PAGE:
Over the years, we’ve seen a lot of candidates try to distance themselves from their party or from other candidates. But, in Virginia this year, Bob McDonnell, the Republican candidate for Governor in Virginia, is spending a lot of time trying to distance himself from Bob McDonnell. He’s running from his record. Last week, we learned about McDonnell’s graduate thesis, written in 1989 when he was 34, which eschewed the idea of women working outside the home, raised concerns about contraception and, of course, did a little gay-bashing. McDonnell spent last week trying to distance himself from himself.
This week, we’re getting more recent history on McDonnell’s strong anti-gay views from a hearing in 2003, when he was a Delegate, on the reappointment of a judge. Via The Washington Post:
In comments before the hearing, McDonnell indicated that Askew’s sexual conduct was relevant, telling one newspaper that “certain homosexual conduct” could disqualify a person from being a judge because it violates the state’s crimes against nature law. The words were widely published at the time, and his remarks contributed to a lasting view that sexual orientation was at least one reason for Askew’s ouster.
Among the right-wing theocrat set, which includes McDonnell, “laws of nature” means sex acts, specifically sodomy. Back in January of 2003, a felony sodomy law was still in effect in Virginia and was only struck down later that year because of Lawrence v. Texas. Yes, those right-wingers spend an awful lot of time obsessing over gay sex.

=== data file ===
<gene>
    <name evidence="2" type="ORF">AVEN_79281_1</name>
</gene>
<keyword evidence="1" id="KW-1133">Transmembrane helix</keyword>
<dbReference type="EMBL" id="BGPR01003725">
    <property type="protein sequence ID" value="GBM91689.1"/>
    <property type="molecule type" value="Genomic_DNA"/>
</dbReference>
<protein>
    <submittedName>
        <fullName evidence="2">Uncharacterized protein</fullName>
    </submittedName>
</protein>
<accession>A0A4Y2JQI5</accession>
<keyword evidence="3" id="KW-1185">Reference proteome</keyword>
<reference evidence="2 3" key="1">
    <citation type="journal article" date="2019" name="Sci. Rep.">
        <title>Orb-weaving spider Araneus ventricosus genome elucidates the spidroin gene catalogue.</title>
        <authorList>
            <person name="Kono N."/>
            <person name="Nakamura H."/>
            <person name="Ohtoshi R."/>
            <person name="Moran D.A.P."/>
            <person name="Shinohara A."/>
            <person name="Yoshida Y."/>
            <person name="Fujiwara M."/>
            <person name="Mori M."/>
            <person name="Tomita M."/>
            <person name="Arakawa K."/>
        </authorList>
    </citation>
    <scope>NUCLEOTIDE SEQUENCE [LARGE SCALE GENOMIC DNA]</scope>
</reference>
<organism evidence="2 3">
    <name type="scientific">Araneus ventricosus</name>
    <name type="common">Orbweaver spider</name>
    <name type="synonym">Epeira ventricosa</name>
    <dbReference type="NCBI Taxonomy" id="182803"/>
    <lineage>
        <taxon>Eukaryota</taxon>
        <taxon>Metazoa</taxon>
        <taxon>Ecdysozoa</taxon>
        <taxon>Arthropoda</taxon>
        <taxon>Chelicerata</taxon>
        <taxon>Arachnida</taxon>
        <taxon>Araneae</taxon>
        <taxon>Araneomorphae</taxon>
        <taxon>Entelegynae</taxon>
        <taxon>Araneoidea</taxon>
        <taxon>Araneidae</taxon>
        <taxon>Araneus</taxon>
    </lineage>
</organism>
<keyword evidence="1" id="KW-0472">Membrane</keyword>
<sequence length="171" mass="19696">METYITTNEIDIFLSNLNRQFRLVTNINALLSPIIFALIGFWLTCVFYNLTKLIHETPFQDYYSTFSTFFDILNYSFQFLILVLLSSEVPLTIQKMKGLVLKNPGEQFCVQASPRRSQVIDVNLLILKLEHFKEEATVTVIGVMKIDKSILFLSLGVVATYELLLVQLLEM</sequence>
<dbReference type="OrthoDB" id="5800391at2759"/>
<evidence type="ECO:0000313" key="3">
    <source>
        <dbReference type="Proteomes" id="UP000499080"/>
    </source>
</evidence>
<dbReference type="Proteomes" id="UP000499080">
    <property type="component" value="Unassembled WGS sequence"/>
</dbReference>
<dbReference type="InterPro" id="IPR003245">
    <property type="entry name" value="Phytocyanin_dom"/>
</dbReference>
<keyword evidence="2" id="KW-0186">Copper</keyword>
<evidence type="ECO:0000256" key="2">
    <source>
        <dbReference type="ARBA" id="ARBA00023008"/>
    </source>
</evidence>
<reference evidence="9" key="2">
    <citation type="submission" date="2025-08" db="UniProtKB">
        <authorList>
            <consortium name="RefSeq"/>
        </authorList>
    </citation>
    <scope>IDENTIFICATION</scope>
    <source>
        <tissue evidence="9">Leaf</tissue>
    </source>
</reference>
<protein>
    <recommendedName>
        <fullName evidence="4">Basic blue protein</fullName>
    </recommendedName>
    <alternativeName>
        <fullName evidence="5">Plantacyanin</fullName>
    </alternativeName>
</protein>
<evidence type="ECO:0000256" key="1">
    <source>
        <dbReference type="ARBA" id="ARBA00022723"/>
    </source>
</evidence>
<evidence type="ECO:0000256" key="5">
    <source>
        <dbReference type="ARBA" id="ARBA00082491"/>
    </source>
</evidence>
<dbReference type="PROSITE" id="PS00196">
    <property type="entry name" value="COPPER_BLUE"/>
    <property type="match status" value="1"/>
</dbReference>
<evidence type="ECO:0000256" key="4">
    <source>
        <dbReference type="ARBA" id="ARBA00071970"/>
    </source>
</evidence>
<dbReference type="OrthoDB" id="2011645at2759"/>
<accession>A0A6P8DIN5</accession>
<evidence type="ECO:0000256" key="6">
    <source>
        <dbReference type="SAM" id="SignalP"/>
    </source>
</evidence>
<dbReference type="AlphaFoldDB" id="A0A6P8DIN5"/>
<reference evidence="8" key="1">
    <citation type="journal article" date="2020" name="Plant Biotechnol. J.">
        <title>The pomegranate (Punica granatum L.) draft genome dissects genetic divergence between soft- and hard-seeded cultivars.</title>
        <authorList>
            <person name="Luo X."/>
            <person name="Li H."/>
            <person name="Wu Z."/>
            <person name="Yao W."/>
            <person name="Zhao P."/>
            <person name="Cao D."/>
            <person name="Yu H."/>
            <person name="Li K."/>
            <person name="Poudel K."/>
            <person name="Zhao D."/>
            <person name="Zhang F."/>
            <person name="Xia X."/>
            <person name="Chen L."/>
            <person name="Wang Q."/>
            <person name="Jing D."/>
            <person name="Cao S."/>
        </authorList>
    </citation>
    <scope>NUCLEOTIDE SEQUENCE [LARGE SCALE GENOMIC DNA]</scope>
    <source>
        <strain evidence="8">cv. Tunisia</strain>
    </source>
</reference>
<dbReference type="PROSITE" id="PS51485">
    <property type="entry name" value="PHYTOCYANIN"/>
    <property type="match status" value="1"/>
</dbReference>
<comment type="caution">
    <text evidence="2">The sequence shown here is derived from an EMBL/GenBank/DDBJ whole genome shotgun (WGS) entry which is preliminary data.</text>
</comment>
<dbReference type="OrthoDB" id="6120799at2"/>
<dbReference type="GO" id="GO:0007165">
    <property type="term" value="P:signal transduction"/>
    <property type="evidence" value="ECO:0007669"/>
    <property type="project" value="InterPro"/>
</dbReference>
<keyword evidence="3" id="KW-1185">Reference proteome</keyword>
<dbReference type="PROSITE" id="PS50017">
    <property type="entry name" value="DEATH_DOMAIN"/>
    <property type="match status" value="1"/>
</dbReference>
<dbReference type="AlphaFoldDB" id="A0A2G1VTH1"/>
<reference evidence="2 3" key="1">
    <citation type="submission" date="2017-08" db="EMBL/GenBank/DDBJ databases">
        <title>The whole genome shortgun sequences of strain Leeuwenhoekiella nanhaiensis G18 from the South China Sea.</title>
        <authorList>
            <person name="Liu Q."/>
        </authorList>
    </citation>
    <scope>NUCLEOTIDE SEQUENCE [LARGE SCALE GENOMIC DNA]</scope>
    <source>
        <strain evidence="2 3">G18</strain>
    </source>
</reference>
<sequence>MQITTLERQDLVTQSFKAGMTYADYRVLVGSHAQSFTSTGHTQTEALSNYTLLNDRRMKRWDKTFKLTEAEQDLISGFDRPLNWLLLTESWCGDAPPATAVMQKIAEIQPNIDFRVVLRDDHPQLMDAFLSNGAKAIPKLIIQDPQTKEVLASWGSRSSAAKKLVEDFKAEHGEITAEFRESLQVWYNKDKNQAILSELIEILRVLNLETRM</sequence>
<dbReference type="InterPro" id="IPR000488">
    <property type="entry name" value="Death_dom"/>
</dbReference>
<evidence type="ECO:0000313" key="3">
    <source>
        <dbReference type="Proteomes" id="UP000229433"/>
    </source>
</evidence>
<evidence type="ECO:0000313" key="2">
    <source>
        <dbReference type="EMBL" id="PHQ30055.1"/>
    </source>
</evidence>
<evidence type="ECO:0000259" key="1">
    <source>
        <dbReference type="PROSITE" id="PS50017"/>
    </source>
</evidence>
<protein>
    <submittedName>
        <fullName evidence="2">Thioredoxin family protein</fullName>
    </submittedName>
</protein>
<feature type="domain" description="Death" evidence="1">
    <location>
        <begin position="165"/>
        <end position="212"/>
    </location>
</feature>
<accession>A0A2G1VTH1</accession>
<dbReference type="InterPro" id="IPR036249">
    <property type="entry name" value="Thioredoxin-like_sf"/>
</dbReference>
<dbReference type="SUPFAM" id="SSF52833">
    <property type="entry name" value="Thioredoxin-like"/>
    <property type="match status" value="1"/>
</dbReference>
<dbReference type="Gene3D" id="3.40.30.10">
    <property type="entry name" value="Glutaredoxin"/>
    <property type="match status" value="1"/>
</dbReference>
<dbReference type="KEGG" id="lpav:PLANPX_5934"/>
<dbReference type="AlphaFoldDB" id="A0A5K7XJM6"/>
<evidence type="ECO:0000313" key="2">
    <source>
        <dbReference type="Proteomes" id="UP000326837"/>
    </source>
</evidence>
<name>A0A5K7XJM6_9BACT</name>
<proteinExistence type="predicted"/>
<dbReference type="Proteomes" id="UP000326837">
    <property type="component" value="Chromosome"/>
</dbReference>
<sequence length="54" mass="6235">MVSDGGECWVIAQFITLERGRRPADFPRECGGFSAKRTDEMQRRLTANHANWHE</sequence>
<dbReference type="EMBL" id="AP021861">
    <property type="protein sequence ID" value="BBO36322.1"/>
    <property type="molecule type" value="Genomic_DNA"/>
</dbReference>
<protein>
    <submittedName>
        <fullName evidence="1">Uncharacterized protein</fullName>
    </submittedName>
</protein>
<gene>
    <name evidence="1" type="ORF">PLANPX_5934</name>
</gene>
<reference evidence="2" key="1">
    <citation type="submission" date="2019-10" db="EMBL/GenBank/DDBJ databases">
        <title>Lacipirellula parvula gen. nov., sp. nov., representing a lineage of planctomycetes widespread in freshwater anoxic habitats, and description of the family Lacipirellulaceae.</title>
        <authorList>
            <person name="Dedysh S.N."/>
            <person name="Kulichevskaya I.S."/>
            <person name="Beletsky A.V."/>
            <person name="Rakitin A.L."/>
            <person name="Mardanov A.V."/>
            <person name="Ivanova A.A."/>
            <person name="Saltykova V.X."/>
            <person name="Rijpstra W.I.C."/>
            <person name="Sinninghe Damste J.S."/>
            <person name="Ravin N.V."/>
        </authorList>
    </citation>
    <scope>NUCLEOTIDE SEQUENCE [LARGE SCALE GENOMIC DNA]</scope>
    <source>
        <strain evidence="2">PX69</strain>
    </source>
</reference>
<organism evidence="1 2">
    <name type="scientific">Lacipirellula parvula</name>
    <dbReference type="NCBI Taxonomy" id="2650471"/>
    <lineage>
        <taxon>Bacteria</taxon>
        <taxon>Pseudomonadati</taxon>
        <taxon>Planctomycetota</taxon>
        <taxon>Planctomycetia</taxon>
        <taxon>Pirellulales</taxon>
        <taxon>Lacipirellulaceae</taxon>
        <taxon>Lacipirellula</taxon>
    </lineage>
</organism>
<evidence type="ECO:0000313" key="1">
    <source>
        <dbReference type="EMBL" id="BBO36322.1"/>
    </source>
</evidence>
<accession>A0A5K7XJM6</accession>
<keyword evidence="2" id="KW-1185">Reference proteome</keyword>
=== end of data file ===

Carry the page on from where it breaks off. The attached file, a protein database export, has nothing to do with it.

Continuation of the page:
What’s disturbing is that once again McDonnell is trying to distance himself from himself:
It is 100 percent irrelevant in this race,” he said.
McDonnell may wish his homophobia wasn’t relevant, but it is. He also now claims those remarks weren’t accurate, which the reporter who heard them disputed:
Terry Scanlon, the Daily Press reporter who interviewed McDonnell, and Ernie Gates, the newspaper’s editor, both said last week that McDonnell never complained about the quotation’s accuracy.
Scanlon, who now lives in Colorado and is no longer a reporter, also remembers asking McDonnell whether he had ever violated the crimes against nature statute himself — a fair question, he thought, because McDonnell had raised the legal point. The statute, among other things, prohibits oral or anal sexual contact, regardless of the sex of the participants. McDonnell’s response, Scanlon reported, was: “Not that I can recall.”
Not that McDonnell recalls.
Living in D.C., I get to see the McDonnell t.v. ads. He’s portraying himself as really happy family guy with lots of kids and a big smile who just wants to talk about a few issues. McDonnell doesn’t want Virginians to see the real McDonnell.